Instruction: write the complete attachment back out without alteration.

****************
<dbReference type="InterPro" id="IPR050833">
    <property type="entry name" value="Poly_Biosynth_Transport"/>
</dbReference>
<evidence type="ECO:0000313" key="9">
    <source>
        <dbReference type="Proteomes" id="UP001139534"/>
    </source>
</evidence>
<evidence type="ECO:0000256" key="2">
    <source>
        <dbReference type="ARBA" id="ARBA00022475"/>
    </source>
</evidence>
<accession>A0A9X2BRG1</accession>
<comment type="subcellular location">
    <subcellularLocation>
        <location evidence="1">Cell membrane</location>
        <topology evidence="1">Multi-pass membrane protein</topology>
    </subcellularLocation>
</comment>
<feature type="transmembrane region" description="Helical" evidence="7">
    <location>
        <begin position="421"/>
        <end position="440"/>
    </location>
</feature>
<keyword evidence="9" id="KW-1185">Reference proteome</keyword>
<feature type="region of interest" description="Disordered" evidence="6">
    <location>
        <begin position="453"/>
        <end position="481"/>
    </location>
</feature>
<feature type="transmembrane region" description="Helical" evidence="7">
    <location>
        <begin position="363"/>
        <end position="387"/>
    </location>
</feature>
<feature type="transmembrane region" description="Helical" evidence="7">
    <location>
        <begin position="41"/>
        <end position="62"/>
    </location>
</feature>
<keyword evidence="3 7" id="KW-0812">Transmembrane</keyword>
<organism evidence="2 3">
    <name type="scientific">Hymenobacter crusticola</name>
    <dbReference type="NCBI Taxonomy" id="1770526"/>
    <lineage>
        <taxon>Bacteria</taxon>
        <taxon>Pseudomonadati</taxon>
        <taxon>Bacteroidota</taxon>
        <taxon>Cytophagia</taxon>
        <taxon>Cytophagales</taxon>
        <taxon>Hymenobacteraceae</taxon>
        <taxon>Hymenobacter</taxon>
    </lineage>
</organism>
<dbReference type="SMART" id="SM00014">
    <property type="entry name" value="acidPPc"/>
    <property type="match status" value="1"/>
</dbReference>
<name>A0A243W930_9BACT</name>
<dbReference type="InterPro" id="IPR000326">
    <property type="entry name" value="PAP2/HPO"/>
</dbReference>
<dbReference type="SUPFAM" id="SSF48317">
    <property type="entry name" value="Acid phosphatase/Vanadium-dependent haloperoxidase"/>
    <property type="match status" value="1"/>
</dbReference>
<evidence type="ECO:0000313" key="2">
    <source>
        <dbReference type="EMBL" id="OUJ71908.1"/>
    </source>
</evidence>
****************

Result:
<dbReference type="InterPro" id="IPR050833">
    <property type="entry name" value="Poly_Biosynth_Transport"/>
</dbReference>
<evidence type="ECO:0000313" key="9">
    <source>
        <dbReference type="Proteomes" id="UP001139534"/>
    </source>
</evidence>
<evidence type="ECO:0000256" key="2">
    <source>
        <dbReference type="ARBA" id="ARBA00022475"/>
    </source>
</evidence>
<accession>A0A9X2BRG1</accession>
<comment type="subcellular location">
    <subcellularLocation>
        <location evidence="1">Cell membrane</location>
        <topology evidence="1">Multi-pass membrane protein</topology>
    </subcellularLocation>
</comment>
<feature type="transmembrane region" description="Helical" evidence="7">
    <location>
        <begin position="421"/>
        <end position="440"/>
    </location>
</feature>
<keyword evidence="9" id="KW-1185">Reference proteome</keyword>
<feature type="region of interest" description="Disordered" evidence="6">
    <location>
        <begin position="453"/>
        <end position="481"/>
    </location>
</feature>
<feature type="transmembrane region" description="Helical" evidence="7">
    <location>
        <begin position="363"/>
        <end position="387"/>
    </location>
</feature>
<feature type="transmembrane region" description="Helical" evidence="7">
    <location>
        <begin position="41"/>
        <end position="62"/>
    </location>
</feature>
<keyword evidence="3 7" id="KW-0812">Transmembrane</keyword>
<organism evidence="2 3">
    <name type="scientific">Hymenobacter crusticola</name>
    <dbReference type="NCBI Taxonomy" id="1770526"/>
    <lineage>
        <taxon>Bacteria</taxon>
        <taxon>Pseudomonadati</taxon>
        <taxon>Bacteroidota</taxon>
        <taxon>Cytophagia</taxon>
        <taxon>Cytophagales</taxon>
        <taxon>Hymenobacteraceae</taxon>
        <taxon>Hymenobacter</taxon>
    </lineage>
</organism>
<dbReference type="SMART" id="SM00014">
    <property type="entry name" value="acidPPc"/>
    <property type="match status" value="1"/>
</dbReference>
<name>A0A243W930_9BACT</name>
<dbReference type="InterPro" id="IPR000326">
    <property type="entry name" value="PAP2/HPO"/>
</dbReference>
<dbReference type="SUPFAM" id="SSF48317">
    <property type="entry name" value="Acid phosphatase/Vanadium-dependent haloperoxidase"/>
    <property type="match status" value="1"/>
</dbReference>
<evidence type="ECO:0000313" key="2">
    <source>
        <dbReference type="EMBL" id="OUJ71908.1"/>
    </source>
</evidence>